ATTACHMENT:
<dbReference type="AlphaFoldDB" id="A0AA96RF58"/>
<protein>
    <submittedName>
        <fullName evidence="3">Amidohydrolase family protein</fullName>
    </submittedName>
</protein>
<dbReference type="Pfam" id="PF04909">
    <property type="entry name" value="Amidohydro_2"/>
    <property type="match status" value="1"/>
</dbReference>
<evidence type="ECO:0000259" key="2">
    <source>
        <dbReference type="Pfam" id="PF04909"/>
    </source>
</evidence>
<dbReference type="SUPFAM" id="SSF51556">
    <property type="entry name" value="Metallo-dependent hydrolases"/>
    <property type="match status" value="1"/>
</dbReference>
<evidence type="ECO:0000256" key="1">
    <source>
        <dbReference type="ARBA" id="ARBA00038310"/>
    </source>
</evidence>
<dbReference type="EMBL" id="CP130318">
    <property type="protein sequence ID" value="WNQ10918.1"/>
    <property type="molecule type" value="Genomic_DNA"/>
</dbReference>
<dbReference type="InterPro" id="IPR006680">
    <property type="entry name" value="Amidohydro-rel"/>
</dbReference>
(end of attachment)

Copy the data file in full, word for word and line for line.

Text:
<dbReference type="AlphaFoldDB" id="A0AA96RF58"/>
<protein>
    <submittedName>
        <fullName evidence="3">Amidohydrolase family protein</fullName>
    </submittedName>
</protein>
<dbReference type="Pfam" id="PF04909">
    <property type="entry name" value="Amidohydro_2"/>
    <property type="match status" value="1"/>
</dbReference>
<evidence type="ECO:0000259" key="2">
    <source>
        <dbReference type="Pfam" id="PF04909"/>
    </source>
</evidence>
<dbReference type="SUPFAM" id="SSF51556">
    <property type="entry name" value="Metallo-dependent hydrolases"/>
    <property type="match status" value="1"/>
</dbReference>
<evidence type="ECO:0000256" key="1">
    <source>
        <dbReference type="ARBA" id="ARBA00038310"/>
    </source>
</evidence>
<dbReference type="EMBL" id="CP130318">
    <property type="protein sequence ID" value="WNQ10918.1"/>
    <property type="molecule type" value="Genomic_DNA"/>
</dbReference>
<dbReference type="InterPro" id="IPR006680">
    <property type="entry name" value="Amidohydro-rel"/>
</dbReference>